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Re: antique porcelain toxicity? safe to drink from old ceramic?

Postby collector » Nov 16th, '11, 07:02

Hello, friends.

What´s your opinion, regarding interest, and safety(i.e. probable presence of toxic elements) in the following pieces. :wink:
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cup2.jpg
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Re: antique porcelain toxicity? safe to drink from old ceramic?

Postby TIM » Nov 16th, '11, 22:58

collector wrote:Hello, friends.

What´s your opinion, regarding interest, and safety(i.e. probable presence of toxic elements) in the following pieces. :wink:


These are iron stone transfer wares. You are safe. English or penn?
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Re: antique porcelain toxicity? safe to drink from old ceramic?

Postby collector » Nov 16th, '11, 23:14

English.
What is exactly iron transfer?

By the way, how interesting are these pieces?

Thanks
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Re: antique porcelain toxicity? safe to drink from old ceramic?

Postby TIM » Nov 16th, '11, 23:28

collector wrote:English.
What is exactly iron transfer?

By the way, how interesting are these pieces?

Thanks


19th C. Transfer Export are interesting. A full set of transfer English, French, or Dutch are more interesting. 10 to 12 pieces per item, 12 to 20 items per set.
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Re: antique porcelain toxicity? safe to drink from old ceramic?

Postby JBaymore » Nov 17th, '11, 10:39

collector wrote:English.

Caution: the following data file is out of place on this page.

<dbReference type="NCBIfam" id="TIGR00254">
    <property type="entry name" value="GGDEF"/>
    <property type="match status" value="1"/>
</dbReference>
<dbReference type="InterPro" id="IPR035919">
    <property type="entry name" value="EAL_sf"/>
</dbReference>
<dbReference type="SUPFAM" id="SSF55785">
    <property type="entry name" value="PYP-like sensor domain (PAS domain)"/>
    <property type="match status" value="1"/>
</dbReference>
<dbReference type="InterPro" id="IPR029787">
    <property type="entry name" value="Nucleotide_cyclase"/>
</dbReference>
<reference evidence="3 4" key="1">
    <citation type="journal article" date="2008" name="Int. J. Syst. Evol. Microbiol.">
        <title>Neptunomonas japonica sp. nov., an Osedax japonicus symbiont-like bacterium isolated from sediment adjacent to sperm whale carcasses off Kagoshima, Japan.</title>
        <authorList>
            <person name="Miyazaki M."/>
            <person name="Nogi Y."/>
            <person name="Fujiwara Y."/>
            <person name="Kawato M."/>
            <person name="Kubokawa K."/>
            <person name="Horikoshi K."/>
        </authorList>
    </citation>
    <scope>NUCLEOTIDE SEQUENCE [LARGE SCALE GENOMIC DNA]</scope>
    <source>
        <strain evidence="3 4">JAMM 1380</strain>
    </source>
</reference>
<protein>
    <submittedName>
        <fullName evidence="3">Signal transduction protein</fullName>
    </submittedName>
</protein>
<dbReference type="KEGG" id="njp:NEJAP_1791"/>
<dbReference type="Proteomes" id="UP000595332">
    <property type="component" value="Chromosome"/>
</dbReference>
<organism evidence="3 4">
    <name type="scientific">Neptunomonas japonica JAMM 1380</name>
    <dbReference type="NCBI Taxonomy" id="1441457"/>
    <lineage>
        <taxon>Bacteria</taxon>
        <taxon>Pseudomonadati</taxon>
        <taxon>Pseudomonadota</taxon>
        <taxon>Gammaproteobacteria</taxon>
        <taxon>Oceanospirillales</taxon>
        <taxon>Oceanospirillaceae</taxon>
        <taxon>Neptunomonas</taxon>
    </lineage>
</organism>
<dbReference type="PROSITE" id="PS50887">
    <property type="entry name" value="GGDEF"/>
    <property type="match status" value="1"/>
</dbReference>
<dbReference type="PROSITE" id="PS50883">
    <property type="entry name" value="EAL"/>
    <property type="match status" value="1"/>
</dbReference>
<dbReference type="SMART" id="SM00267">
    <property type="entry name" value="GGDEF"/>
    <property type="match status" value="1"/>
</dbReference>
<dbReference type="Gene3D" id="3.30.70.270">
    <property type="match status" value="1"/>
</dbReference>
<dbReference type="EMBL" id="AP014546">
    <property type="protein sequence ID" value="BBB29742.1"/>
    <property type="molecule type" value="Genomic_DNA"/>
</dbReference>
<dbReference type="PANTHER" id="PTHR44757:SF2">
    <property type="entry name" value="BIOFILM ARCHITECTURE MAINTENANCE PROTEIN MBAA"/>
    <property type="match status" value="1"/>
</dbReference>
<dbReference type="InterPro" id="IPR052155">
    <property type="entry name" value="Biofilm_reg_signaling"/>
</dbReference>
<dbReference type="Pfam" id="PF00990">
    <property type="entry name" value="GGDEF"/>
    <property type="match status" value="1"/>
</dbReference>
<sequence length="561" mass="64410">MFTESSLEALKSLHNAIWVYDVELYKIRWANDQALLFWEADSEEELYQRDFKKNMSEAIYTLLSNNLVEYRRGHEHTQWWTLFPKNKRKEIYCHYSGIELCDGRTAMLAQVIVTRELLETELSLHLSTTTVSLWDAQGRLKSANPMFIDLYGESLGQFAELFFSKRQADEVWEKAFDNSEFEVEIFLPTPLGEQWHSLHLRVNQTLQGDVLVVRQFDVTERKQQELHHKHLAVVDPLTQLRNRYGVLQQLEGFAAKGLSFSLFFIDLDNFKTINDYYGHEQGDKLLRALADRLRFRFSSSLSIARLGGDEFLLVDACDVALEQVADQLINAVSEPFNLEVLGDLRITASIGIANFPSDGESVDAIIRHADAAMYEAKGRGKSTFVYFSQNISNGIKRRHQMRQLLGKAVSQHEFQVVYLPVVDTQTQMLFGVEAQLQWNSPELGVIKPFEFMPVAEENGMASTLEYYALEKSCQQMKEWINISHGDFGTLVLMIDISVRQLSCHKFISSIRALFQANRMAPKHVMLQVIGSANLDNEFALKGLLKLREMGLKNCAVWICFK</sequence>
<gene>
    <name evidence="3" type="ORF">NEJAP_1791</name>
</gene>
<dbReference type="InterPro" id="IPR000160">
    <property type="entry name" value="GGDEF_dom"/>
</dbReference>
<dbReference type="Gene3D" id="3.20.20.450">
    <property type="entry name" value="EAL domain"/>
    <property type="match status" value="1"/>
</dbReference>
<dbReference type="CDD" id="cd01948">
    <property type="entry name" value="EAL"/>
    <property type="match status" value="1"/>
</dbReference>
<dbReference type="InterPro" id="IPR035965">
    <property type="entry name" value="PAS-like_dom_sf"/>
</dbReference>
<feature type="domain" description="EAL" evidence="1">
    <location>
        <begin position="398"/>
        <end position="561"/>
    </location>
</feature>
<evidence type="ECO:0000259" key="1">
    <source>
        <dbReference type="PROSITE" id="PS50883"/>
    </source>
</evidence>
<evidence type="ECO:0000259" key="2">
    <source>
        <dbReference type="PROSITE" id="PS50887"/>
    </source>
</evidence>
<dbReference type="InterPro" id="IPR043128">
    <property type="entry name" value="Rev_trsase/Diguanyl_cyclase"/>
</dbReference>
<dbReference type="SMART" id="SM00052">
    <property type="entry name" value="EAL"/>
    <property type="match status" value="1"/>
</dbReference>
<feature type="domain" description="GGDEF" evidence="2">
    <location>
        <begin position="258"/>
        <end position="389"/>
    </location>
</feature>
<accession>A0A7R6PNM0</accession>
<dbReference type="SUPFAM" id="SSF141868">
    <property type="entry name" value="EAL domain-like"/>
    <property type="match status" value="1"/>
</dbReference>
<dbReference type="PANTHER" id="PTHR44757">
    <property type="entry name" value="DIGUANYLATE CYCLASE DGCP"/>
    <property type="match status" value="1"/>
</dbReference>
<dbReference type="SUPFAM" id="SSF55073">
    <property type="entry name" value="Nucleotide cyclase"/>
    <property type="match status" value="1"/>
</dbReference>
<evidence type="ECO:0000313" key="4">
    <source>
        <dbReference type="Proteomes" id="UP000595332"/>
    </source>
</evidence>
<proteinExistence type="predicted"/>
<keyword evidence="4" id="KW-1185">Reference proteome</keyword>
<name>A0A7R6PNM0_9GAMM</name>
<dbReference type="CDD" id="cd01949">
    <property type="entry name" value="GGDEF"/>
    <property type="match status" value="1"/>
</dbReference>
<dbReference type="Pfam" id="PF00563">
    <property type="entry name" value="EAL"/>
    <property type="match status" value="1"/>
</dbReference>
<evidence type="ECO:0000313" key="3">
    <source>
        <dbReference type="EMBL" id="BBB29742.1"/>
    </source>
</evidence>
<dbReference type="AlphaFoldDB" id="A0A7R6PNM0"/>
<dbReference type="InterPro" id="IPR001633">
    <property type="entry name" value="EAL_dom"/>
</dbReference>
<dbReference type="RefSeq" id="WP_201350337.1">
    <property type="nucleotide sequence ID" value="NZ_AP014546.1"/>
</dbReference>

What is exactly iron transfer?


FYI:

Ironstone
http://www.thepotteries.org/types/ironstone.htm

Transferware
http://www.transcollectorsclub.org/faqs ... rware.html

best,

............john
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Re: antique porcelain toxicity? safe to drink from old ceramic?

Postby collector » Nov 17th, '11, 19:18

About the picture entittled "cup1":

Could these stains be cleaned? The golden rim, I suppose is toxic?

Thanks
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Re: antique porcelain toxicity? safe to drink from old ceramic?

Postby JBaymore » Nov 17th, '11, 19:19

collector wrote:The golden rim, I suppose is toxic?


JBaymore wrote:
collector wrote:.........if the rim is gold colour, there is also risk.


Fired gold luster is not usually fluxed with lead...when fired it is usually about 20 to 22 karat gold. So that should not be an issue. And the amount of surface area actually covered by that material is usually VERY minimal anyway.

best,

................john
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Re: antique porcelain toxicity? safe to drink from old ceramic?

Postby TIM » Nov 17th, '11, 21:05

collector wrote:About the picture entittled "cup1":

Could these stains be cleaned? The golden rim, I suppose is toxic?

Thanks


Image

Really... Are you kidding :shock:
Last edited by TIM on Nov 18th, '11, 17:02, edited 1 time in total.
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Re: antique porcelain toxicity? safe to drink from old ceramic?

Postby collector » Nov 17th, '11, 22:15

TIM wrote:
collector wrote:About the picture entittled "cup1":

Could these stains be cleaned? The golden rim, I suppose is toxic?

Thanks


Really... Are you kidding :shock:


:) hehehe , No, really. I am new and I am still ignorant of almost all aspects, that´s the reason I am asling so much. So I am very grateful to all your answers :wink: